Kempen states, “The way that the member companies share information; we do these online department meetings. Across our members’ companies, the department heads all come together to share. If there are issues they’re having, things they want to talk about, or things they want to find out how other people handled a similar issue.” She adds that these forums are great and allow others to help each other with the exchange of supportive information. However, the impact on the community goes further.

NPACT conducts an annual survey of unscripted, documentary, and reality series productions that showcases the best networks for producers to work in collaboration. The questionnaire initially began when PactUS partnered with Variety in 2017. It takes anonymously voting from its members to rank their favorite networks and streaming platform across multiple categories. These surveys aim to evaluate working conditions in the nonfiction production world and areas that can use improvements for better production flow. Though these surveys have been very effective in Hollywood, NPACT’s idea of community is just as important.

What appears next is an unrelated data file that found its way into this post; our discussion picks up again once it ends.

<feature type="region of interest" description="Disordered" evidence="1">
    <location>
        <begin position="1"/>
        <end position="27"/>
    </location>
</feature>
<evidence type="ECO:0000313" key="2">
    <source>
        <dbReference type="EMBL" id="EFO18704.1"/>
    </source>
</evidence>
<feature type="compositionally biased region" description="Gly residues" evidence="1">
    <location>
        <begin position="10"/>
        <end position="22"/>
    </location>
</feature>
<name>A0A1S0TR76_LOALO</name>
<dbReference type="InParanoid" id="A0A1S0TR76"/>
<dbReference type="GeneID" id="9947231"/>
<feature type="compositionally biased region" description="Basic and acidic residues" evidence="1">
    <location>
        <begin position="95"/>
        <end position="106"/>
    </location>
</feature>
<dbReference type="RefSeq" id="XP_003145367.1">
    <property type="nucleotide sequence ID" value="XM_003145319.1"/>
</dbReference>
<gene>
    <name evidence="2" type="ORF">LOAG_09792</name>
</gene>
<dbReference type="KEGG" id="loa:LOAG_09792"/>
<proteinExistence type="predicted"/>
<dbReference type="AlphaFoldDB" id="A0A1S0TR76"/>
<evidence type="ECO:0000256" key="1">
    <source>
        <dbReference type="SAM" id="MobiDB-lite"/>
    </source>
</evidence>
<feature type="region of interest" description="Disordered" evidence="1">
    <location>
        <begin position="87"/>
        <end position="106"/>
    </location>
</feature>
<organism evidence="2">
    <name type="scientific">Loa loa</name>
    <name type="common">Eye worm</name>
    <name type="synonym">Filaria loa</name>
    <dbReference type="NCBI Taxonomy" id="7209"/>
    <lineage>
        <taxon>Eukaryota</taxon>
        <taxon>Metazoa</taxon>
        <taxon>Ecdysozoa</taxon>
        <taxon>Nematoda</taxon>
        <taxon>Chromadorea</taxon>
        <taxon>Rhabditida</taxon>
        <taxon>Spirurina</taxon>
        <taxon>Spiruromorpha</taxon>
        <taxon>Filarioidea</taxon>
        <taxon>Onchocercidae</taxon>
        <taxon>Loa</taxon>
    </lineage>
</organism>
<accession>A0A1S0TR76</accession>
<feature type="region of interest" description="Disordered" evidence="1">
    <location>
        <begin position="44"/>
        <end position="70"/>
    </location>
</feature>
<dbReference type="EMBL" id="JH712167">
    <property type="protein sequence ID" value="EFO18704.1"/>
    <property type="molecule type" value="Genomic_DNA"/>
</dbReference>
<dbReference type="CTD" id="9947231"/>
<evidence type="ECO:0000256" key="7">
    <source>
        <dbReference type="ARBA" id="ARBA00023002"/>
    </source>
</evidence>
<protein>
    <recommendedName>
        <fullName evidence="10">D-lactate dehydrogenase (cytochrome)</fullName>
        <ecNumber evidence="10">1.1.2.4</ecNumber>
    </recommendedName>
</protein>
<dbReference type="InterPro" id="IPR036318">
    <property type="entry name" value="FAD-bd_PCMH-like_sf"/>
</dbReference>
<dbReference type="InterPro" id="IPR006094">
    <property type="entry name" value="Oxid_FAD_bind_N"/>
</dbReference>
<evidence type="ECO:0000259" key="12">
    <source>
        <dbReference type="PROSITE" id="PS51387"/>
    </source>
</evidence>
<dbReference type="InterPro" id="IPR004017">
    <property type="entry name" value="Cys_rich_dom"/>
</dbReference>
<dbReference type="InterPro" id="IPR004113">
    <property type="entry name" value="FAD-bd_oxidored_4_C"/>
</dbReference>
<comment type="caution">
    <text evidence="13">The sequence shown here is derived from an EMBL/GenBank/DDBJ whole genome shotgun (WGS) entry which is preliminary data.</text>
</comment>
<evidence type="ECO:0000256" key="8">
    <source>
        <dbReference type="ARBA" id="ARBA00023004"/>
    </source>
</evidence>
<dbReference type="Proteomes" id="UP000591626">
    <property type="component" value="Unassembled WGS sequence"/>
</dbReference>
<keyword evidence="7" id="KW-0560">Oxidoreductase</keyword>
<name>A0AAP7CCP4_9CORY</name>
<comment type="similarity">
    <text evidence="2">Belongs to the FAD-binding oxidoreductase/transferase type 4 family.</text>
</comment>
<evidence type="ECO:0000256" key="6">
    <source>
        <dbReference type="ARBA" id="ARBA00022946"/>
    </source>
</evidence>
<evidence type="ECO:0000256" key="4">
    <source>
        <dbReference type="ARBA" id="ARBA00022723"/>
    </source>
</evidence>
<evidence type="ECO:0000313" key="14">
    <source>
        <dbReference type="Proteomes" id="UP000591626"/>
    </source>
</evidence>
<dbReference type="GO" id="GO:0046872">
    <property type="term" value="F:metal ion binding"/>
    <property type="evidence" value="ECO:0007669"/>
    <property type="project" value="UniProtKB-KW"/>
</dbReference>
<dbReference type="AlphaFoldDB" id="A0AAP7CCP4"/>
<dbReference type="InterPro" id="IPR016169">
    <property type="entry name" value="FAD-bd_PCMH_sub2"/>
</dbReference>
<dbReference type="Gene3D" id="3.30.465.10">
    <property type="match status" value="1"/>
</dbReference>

Part of building a community is creating diversity. Different walks of life come into the entertainment industry hoping to hone and share innovative ideas. NPACT understands the importance of this notion and has a significant diversity and inclusion initiative that has partnered with advocacy organizations with the same goal in mind. The “NPACT Opportunity Initiative” has worked with The Handy Foundation, COOP Careers, Arts2Work, HBCU in LA Internship Program, and others. They provide training programs, interns, and those looking to find themselves working in nonfiction production.

But, NPACT doesn’t just join forces with advocacy groups; the association goes further.

The association has held sessions and speaking engagements with virtually every film/tv college program in the Los Angeles area and New York. Unscripted television isn’t taught in film school as extensively as narrative storytelling. NPACT does its part in helping those who have found an interest in unscripted television. Members and speakers from the association have visited these schools to talk and help guide those who want to break into nonfiction production.